This week Woonona business owner Wayne Cooke had $86 in the bank.
He doesn't know when more will come in, despite applying for the government's business relief grants.
"I rang Service NSW and they said they couldn't give me a time for how long it would take to process," he said.
"Can you imagine not being paid for six weeks?
"Scott Morrison gets on the television and says people are getting payments within an hour, it takes longer than that to fill out the forms.
"I don't want easy street, I just want something to make ends meet until we can get up and running again."
Mr Cooke owns Extreme Carpet Cleaning, and said the kind of work he was allowed to do had changed frequently, and dramatically, over past weeks.
After a period of not working at all, he is now allowed to clean empty houses, mostly through real estate agents, however payment for that work can take a month to process.
"When things reopened last year, although we weren't back to 100 per cent, we got to maybe 70 per cent between December and March," he said.
"It's gone from that to the three week Clayton's lockdown when we could still work a bit.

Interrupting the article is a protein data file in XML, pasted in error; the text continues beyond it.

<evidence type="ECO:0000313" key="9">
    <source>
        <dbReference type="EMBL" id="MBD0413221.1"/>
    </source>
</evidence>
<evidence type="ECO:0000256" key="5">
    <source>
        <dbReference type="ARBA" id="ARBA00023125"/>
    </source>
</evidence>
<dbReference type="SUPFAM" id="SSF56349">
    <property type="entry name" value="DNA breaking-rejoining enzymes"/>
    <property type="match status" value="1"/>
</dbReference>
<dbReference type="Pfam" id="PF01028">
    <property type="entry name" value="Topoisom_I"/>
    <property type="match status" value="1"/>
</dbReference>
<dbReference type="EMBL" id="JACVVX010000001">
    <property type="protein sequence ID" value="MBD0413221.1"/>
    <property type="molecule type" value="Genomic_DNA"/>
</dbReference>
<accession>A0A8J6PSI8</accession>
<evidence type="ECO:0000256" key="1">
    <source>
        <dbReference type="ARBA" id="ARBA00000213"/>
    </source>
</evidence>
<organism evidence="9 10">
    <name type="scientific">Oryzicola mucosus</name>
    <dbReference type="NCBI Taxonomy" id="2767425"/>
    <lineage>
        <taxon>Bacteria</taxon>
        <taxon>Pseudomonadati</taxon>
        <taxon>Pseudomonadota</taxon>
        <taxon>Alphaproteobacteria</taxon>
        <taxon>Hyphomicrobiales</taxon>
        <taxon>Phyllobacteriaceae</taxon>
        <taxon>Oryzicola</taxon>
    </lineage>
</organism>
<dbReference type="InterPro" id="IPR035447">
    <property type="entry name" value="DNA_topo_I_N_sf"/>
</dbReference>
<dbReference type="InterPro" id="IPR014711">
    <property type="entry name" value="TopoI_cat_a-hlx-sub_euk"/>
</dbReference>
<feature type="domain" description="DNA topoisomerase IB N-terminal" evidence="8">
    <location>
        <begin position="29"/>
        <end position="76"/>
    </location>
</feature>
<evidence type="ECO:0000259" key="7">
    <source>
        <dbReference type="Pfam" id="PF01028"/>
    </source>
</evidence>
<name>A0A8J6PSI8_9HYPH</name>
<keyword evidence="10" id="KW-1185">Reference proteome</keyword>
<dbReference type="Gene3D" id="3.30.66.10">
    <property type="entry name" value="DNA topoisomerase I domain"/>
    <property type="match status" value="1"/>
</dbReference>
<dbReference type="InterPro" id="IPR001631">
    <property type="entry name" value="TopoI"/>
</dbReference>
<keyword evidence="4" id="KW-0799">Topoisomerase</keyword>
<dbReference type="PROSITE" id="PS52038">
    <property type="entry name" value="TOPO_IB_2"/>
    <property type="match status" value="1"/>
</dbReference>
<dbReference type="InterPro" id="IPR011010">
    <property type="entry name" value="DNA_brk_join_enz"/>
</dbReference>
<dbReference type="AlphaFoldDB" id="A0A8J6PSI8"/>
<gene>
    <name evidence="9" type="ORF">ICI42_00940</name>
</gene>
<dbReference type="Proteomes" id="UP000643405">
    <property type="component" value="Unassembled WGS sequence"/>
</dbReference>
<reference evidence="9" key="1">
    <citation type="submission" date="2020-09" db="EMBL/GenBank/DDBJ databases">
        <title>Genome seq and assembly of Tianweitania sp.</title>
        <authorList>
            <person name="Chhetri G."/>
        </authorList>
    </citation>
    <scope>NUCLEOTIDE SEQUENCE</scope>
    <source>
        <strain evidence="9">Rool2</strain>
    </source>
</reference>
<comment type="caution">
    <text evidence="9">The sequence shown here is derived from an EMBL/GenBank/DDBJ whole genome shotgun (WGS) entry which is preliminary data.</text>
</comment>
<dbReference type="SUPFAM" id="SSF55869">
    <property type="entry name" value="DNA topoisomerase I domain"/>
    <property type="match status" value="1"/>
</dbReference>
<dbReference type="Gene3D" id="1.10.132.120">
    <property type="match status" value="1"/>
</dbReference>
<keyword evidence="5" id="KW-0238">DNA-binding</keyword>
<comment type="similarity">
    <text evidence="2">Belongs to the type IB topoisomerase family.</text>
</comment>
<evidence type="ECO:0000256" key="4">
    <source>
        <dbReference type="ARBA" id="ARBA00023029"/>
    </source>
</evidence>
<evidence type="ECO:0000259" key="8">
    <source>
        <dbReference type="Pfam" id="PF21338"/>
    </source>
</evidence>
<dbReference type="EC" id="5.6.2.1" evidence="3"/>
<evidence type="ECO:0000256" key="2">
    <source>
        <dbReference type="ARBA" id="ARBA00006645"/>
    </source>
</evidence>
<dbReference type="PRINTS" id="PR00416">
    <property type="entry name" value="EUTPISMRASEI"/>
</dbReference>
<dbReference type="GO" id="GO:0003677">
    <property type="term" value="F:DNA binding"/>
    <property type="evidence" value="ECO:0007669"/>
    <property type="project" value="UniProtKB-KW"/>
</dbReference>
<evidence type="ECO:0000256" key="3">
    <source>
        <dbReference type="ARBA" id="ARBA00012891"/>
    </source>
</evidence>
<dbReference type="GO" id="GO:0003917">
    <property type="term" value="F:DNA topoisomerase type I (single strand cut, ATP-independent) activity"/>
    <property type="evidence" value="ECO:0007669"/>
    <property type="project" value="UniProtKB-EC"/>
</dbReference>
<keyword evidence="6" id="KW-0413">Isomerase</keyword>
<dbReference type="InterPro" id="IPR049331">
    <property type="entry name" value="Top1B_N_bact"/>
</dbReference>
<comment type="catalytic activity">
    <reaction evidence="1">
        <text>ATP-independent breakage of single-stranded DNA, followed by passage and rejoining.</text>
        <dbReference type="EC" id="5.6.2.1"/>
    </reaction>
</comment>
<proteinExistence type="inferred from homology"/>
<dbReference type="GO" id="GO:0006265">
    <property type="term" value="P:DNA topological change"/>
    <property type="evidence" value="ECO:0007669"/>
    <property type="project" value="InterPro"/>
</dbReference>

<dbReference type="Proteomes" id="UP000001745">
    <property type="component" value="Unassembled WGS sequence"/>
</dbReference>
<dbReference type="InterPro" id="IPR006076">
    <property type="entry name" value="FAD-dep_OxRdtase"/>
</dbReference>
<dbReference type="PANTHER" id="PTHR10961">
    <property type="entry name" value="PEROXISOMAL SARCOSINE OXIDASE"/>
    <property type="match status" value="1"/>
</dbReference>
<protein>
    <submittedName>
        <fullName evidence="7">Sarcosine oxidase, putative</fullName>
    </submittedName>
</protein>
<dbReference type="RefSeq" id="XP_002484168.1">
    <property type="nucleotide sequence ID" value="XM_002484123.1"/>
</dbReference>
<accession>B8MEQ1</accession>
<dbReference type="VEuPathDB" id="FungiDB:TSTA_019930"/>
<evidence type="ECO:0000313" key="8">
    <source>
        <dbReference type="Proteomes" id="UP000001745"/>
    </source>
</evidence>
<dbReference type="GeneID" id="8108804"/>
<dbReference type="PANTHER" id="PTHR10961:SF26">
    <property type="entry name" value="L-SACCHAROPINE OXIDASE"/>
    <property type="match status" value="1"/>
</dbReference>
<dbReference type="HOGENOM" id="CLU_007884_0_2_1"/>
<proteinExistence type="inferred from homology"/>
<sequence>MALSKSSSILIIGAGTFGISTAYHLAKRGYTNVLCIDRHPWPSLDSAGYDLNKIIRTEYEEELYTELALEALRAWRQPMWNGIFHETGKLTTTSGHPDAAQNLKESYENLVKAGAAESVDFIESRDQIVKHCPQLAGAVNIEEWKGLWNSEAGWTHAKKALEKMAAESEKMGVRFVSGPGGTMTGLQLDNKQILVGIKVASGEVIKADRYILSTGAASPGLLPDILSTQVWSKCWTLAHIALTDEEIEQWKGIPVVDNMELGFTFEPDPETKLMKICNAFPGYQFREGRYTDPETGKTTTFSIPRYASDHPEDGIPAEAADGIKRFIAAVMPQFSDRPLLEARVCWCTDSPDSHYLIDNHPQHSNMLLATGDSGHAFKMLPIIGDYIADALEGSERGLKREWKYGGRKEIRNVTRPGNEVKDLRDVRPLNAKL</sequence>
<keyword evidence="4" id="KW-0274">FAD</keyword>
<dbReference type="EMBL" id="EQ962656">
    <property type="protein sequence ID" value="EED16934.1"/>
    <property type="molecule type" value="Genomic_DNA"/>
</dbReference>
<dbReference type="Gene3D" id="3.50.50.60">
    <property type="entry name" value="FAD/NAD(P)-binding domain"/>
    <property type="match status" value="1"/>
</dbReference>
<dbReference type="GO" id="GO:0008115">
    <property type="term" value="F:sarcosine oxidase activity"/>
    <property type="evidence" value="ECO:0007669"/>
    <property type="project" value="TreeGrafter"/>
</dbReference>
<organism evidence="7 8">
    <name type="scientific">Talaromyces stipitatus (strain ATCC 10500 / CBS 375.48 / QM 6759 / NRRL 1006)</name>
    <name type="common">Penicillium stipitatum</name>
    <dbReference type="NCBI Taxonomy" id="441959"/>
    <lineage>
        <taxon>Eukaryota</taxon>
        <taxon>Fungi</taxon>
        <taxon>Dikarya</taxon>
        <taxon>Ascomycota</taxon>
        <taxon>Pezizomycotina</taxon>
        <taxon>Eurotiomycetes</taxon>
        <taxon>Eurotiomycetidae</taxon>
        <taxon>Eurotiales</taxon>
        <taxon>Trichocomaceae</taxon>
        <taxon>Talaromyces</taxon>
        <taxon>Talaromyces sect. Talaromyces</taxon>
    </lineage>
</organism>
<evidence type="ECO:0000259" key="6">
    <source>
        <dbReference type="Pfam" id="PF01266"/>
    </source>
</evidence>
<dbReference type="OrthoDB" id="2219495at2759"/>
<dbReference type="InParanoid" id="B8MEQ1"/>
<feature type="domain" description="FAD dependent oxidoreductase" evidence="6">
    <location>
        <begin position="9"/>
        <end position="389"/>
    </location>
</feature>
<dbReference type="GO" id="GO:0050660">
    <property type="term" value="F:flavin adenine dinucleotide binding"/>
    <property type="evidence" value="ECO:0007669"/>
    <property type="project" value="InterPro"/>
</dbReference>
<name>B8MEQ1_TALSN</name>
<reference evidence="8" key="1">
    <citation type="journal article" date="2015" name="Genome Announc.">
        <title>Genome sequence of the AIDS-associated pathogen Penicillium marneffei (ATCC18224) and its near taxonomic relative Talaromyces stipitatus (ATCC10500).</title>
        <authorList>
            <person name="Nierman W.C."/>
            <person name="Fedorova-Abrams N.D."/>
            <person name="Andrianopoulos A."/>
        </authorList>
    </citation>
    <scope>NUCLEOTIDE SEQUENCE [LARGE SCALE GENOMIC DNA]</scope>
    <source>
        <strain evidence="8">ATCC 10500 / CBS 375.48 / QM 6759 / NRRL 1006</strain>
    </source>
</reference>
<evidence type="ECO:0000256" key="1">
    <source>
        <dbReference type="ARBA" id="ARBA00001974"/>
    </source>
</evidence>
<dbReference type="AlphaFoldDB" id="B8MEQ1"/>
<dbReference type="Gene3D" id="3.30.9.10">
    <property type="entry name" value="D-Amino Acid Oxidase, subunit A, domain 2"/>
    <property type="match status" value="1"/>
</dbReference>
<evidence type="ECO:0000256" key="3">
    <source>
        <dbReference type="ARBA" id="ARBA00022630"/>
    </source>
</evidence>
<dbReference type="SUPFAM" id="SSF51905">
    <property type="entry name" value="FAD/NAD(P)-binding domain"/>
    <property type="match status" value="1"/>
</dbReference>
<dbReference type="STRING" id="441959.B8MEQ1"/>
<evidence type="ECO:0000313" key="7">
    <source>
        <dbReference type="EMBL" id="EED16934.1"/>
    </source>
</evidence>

"From July 17 I thought I was down and out because I couldn't work.
"Then the health orders changed and I could clean vacant properties."
In the meantime, he has had to borrow money to cover the cost of insurance and petrol so he can continue to work.
He also had to pay for a letter from his accountant in order to apply for a relief grant.
He started his carpet cleaning business in 2004, and said he felt for younger businesses who wouldn't have the same amount of reserves as he had.
"The first 12 months of business you expect to be tough, not 18 years down the track," he said.
"I'd probably rather start again in all honesty. I've been through the global recession, floods and fires and survived, but COVID is a different kettle of fish.
"We're not six weeks from the start of that initial Clayton's lockdown, I've seen no funding and other small business owners I know have seen no funding.
"I know a couple that have closed shop because they can't carry it."
Mr Cooke said he'd had an easier time than some other businesses owners he knew, but said the toll of uncertainty on people's mental health was not to be taken lightly.
"I have my health, my children and my partner, and at the end of the day we'll survive," he said.
"There is light at the end of the tunnel, it's just a matter of hanging on, and of having the resources to hang on.
"It's tipping some people over the edge."
He's also concerned about the long-term impact of reduced income on business owners' ability to borrow money in future.
"If you've taken a hit of 30-40 per cent, and next year you need to apply for a business loan, a home loan, or a car loan, are the banks going to take that into account?"
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